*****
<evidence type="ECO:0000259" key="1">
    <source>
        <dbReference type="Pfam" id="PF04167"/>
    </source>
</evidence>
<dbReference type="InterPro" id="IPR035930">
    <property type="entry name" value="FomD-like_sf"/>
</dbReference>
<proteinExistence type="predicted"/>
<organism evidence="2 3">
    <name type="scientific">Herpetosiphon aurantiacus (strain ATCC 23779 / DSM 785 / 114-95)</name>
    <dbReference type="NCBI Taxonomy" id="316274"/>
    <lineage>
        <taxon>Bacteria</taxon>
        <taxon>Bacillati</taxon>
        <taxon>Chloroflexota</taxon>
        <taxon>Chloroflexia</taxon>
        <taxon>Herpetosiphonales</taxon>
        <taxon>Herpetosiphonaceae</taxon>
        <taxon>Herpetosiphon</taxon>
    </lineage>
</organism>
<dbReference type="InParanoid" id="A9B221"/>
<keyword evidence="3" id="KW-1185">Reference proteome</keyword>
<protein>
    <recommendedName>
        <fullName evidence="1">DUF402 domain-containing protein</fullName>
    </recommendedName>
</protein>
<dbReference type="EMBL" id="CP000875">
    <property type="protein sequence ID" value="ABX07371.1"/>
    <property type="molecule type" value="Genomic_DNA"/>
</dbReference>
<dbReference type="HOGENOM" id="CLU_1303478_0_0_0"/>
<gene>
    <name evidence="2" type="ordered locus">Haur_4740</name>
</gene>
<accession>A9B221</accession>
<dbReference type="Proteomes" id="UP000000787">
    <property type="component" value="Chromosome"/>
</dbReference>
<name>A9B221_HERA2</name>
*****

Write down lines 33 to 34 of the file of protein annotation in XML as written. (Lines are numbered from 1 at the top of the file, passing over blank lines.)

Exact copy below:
</dbReference>
<dbReference type="HOGENOM" id="CLU_1303478_0_0_0"/>